During episode 520 of Security Now: The Quest for Surfing Safely, the topic of web ads came up and with it the problem of having to trust third-, and oftentimes forth- or fifth-, parties.
That happens when, for example, a user goes to http(s)://news.com for his local news. If news.com wants to serve ads from ads.com, the user’s browser is forced to go to ads.com, load a bunch of code and data, and then execute and render it along news.com’s main page. The user trusts news.com—that’s why he went to that site—but does not necessarily trust ads.com (and much less other sites that ads.com might invoke).
This would be solved if the website itself served the content of the ads, but the issue is that the ad providers want to do keep their own tally (if not, websites owners could easily fool them into believing that more users view their ads than they really did.)
I have been thinking about it, and realized that this could be solved in a simple way.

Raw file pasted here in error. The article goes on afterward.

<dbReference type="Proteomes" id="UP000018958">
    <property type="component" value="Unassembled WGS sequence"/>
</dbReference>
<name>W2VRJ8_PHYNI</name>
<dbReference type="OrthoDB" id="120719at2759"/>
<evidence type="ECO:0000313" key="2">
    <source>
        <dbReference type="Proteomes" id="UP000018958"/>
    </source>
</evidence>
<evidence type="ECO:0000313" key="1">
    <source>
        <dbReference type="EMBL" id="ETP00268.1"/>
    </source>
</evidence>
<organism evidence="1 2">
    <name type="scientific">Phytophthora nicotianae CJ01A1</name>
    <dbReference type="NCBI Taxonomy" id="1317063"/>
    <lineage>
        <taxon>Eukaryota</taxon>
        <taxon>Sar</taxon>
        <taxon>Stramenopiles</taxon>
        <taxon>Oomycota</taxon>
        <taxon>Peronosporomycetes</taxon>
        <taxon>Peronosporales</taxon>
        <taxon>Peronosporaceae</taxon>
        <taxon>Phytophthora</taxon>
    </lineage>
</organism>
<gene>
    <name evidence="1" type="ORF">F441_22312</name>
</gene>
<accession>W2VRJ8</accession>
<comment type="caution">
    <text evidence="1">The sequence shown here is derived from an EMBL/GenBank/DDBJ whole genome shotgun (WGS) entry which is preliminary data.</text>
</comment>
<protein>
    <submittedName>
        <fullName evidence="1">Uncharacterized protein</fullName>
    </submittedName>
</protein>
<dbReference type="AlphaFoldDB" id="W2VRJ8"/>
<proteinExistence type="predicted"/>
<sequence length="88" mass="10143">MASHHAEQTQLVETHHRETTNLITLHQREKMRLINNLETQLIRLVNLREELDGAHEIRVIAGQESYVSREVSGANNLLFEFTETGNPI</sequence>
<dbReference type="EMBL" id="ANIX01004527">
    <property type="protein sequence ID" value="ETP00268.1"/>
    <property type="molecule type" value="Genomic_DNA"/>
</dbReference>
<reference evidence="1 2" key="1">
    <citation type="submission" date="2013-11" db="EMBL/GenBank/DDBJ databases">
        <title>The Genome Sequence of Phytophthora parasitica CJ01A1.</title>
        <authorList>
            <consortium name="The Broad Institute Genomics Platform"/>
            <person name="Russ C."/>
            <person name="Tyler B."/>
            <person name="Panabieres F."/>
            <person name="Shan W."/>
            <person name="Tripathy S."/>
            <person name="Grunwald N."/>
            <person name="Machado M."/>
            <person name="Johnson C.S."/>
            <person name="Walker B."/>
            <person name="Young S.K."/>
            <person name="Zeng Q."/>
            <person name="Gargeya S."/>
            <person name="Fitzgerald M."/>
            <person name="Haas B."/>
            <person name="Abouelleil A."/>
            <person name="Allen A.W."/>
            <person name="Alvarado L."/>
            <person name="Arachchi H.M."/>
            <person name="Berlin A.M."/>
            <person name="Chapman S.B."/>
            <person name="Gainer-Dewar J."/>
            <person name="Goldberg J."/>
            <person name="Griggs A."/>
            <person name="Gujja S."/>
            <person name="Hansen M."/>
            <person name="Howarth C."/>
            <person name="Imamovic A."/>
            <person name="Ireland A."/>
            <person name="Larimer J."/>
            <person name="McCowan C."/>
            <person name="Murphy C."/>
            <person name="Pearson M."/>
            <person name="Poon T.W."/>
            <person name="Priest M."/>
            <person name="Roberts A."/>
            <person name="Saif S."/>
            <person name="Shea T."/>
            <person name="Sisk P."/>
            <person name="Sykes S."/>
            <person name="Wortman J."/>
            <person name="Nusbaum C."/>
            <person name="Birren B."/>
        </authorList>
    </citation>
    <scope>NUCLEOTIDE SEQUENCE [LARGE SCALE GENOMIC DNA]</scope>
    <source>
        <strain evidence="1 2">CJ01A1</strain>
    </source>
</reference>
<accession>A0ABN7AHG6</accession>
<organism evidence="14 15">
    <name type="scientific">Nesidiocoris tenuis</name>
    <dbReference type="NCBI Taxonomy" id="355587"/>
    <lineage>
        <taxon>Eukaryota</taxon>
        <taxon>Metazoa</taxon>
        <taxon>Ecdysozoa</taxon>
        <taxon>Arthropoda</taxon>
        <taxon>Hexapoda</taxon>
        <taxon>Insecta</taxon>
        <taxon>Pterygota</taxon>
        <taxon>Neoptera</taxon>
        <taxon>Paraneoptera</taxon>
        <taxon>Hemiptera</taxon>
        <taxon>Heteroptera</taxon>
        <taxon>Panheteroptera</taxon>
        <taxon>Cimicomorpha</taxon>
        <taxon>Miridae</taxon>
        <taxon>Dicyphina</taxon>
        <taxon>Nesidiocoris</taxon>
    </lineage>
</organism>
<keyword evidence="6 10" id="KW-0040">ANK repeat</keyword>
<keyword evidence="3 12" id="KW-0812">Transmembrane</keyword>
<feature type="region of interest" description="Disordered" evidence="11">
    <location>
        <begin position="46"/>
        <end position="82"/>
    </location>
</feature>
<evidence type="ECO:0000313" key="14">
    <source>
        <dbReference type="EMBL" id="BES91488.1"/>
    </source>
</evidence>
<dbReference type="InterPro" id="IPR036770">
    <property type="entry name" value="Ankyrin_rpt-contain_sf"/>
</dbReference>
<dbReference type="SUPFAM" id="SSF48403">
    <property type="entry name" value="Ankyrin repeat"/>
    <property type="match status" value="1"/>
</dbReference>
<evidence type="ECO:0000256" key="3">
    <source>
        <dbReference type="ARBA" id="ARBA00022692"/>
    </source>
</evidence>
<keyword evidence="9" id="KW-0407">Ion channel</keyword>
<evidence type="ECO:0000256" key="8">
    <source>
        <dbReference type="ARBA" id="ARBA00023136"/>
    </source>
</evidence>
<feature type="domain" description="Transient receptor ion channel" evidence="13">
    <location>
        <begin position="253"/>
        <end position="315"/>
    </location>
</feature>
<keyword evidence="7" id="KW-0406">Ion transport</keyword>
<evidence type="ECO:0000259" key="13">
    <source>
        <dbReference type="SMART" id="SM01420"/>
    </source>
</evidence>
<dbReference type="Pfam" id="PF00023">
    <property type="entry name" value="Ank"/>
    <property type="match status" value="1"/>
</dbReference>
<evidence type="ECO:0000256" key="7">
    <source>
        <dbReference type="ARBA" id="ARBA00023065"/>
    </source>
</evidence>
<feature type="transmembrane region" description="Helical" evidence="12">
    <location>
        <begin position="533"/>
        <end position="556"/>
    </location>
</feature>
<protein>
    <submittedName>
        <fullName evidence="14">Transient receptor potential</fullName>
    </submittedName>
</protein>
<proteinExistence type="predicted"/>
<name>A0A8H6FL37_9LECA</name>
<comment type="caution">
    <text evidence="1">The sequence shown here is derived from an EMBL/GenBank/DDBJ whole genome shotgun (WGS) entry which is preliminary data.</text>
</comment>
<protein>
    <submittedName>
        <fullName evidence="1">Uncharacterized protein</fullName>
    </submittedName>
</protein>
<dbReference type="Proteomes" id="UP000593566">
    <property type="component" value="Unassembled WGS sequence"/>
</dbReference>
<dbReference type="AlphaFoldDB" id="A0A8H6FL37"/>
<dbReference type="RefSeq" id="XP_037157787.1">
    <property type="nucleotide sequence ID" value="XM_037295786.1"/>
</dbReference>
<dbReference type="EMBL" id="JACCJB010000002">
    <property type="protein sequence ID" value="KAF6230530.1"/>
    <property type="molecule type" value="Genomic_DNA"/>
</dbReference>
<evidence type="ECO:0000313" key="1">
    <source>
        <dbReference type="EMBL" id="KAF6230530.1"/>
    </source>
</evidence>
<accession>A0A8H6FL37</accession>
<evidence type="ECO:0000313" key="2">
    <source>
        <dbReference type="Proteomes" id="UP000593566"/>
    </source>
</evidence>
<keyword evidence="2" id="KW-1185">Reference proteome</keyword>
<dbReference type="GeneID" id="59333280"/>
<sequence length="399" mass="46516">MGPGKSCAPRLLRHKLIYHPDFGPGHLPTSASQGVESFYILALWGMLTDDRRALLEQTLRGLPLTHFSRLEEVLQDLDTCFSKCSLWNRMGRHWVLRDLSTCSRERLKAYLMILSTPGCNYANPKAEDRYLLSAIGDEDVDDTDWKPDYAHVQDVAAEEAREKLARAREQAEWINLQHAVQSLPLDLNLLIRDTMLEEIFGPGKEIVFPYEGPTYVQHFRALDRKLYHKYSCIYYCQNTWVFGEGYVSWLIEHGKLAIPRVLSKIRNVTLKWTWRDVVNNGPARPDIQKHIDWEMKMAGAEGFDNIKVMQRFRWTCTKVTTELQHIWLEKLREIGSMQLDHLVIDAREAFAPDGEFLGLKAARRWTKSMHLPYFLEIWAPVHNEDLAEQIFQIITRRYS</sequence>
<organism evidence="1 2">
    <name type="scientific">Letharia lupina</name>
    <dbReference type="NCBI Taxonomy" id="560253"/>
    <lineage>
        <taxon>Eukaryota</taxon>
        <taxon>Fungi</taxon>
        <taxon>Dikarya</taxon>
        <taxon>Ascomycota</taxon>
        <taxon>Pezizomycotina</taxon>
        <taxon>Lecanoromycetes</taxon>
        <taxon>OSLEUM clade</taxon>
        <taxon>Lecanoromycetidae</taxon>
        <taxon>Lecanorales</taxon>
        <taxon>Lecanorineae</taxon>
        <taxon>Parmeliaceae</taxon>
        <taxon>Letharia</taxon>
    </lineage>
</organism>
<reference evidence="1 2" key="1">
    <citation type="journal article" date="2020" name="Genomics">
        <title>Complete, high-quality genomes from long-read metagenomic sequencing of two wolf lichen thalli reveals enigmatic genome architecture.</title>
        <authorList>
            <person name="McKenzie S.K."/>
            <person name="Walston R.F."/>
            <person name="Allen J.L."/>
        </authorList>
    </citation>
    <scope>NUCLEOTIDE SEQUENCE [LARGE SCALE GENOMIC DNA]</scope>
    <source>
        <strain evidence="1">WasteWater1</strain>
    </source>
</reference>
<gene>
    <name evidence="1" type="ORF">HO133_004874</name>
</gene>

We could define a standard set of basic information that the ad providers really need to have. For example: IP address, user-agent, and the page on the site that is being viewed. Let’s call that a user postcard.
Now let’s suppose that the same user goes to news.com. The (trusted) server sends the user a copy of the index page as usual, but instead of pointing the user’s browser to download the advertisement content from ads.com, it gives a write-only ads.com URL to which the browser must send its postcard to. Then the content of the ads is served directly by news.com.
There is no exchange of data between ads.com and the user; it is a unidirectional channel.
Also, an additional part of the postcard could allow the trusted site to append some (signed) data of its own. That could be a replica of the user’s postcard, but as seen by the server, which allow an even better degree of trust from the ad providers, since they would receive the same information from two sources. (They don’t have that now.)
But they could ask: “How do we know that the user did get the correct ad?”. And they’d be right.
To solve that, we could have the main website explicitly say to the user which parts of the content are ads (on a filename basis like: “ads.js” and “ad.jpg”; or lines x to y of inline code). The browser would then hash those files, attach its values to the postcard and send it to ads.com. Now the ad provider should be happy, and the user wouldn’t have to execute stuff from anywhere other than news.com
Could this work?